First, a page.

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Can Bernanke Keep Mortgage Rates This Low Into 2015?

I’ve been a vocal critic of Ben Bernanke.  I thought his Quantitative Easing schemes would eventually create a bubble in the Treasury and mortgage-bond markets.  Bernanke has committed to keeping rates low for another 18-24 months.

I was wrong.  I violated the first rule of market prognostication (from the late Marty Zweig):  Don’t Fight the Fed

Let me give you some background.  Mortgage rates are driven by the secondary market (which is a fancy word for bond buyers on Wall Street).  I offered an abbreviated history of secondary mortgage marketing , six years ago, here on Bloodhound Blog.  Essentially it works like this:

  • Home buyer applies for a loan with a mortgage originator
  • Originator processes the loan for submission to a lender
  • Lender underwrites the loan to agency guidelines (FHA, FNMA, FHLMC, VA)
  • Lender funds the loan
  • Lender secures guaranty from agency
  • Lender retains servicing rights but assigns rights to principal and interest to an investment bank
  • Investment bank packages loans in a pool, carves up the pool into bonds, and sells them to individual investors

Two things are important in secondary marketing:  the agency guaranty and the ability to sell the bonds.  The agency guaranty offers a sense of security to the investors and the demand for the bonds must be there.  When I thought rates would rise, because of runaway inflation, I posited the the Federal Reserve Bank’s power was quickly deteriorating.  What I hadn’t anticipated was that central banks, all over the word, were in even worse shape.  The Fed might be ugly but she’s the prettiest gal at the dance.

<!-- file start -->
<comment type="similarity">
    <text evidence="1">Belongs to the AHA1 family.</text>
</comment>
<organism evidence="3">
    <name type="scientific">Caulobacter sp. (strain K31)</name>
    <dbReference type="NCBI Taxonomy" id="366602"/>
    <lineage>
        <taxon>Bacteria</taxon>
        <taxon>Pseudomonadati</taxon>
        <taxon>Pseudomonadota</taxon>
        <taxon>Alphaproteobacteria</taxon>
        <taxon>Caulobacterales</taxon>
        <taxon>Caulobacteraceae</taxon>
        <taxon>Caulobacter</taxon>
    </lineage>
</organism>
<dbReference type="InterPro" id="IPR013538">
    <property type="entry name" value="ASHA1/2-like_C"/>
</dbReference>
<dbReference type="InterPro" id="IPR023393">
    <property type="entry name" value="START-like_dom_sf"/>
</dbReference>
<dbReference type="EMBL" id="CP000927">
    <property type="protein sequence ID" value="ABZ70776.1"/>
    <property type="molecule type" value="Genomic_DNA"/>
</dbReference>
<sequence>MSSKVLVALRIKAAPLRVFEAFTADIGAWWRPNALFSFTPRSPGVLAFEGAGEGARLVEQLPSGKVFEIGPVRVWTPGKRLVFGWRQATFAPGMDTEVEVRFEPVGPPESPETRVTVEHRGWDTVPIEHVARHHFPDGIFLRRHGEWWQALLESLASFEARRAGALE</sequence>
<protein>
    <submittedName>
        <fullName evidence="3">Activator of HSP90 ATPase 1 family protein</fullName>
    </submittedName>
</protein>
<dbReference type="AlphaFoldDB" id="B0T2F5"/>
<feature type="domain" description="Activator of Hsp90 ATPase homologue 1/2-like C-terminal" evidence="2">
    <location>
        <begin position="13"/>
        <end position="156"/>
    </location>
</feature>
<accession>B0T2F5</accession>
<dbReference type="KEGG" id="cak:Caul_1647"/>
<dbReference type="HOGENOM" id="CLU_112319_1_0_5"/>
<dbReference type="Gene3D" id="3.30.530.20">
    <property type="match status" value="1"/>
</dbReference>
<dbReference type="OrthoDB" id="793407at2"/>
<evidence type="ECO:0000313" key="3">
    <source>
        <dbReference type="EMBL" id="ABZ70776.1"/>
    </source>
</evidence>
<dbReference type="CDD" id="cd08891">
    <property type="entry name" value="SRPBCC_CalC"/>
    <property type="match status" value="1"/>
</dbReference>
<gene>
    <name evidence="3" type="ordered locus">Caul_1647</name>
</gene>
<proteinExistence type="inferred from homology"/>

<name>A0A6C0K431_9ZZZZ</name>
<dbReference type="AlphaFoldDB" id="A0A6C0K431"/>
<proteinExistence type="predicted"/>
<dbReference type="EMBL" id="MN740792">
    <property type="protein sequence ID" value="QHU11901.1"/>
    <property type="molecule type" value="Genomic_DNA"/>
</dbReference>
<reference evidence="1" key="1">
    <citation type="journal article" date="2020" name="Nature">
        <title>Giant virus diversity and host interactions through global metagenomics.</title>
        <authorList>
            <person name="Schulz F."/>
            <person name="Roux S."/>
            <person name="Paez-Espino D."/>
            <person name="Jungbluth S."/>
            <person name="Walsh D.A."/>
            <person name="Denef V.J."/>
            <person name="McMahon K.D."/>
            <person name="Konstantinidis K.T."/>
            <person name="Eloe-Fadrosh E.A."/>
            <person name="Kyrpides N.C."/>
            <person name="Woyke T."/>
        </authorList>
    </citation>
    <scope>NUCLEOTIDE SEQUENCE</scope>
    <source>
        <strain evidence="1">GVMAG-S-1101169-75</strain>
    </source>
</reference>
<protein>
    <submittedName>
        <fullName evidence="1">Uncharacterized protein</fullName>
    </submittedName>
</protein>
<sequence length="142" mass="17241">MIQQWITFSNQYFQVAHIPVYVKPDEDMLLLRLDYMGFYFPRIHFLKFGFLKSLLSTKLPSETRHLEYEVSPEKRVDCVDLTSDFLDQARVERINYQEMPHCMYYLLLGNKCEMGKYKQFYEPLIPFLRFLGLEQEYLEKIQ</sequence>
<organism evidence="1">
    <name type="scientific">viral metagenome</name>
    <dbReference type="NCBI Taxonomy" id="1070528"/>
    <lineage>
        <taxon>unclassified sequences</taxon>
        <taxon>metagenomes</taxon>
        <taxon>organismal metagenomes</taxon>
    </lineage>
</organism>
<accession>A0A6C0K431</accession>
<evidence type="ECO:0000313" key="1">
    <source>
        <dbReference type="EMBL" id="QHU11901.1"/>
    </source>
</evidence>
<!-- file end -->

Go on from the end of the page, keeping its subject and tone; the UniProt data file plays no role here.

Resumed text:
Last month, I asked Alan Nevin, economist with the London Group, “What if the buyers run away?”  To which, he replied, “Where will they go?”.

This is not a pollyannish answer.  Where WILL investors go?  I offered these options:  Hong Kong, Australia,  and Canada

Then it hit me–the world wide capital market is huge and the options for capital investment are limited.  Imagine the global capital market as a 64-gallon trash can.  The Hong Kong, Australian, and Canadian bond markets are like a shot glass, a pint bottle, and a quart can.  Even if you tried to dump all that trash into those three little receptacles, you’d have at least 63 gallons of trash which needed a landfill.

The domestic treasury and mortgage-backed securities markets are that landfill—a great place to dump all of that trash.  Maybe Hong Kong, Australia, and Canada can pull some capital away from the domestic bond markets but The Fed-controlled landfill is still a good place for investment.  For now…

 

 

 

Related posts:
  • Lower June, 2009 Mortgage Rates Rely On Central Bank Action
  • Why The Fed Matters to Real Estate
  • Fed Cuts Rate to 5.75%

  • 3 comments

    3 Comments so far

    1. cooksquared April 3rd, 2013 2:56 pm

      Glad to see everyone writing again. I think its more than that Brian. With higher lending standards, the demand for loans is still artificially low. Until future homeowners get their credit ratings together, you are going to be hard pressed to see any major change in the Fed.

      Homebuying / homebuilding are huge economic drivers. Homebuilding is coming back slowly. Given it two or three more years and I think we will either have a bubble or higher interest rates. Beyond the US, it would be good to see Europe get back on track. China and South America seem to be slowing, so I think you still have a while before inflation is a worry.

    2. Brian Brady April 3rd, 2013 5:23 pm

      “Glad to see everyone writing again.”

      We need to hear from you, Sir. I always like your take on things

    3. Patrick April 5th, 2013 4:55 am

      Cooksquared is right – The next few years WILL see an upturn in interest rates.

      Europe is really struggling at the moment though (look at Cyprus) – they may be in it for the long haul….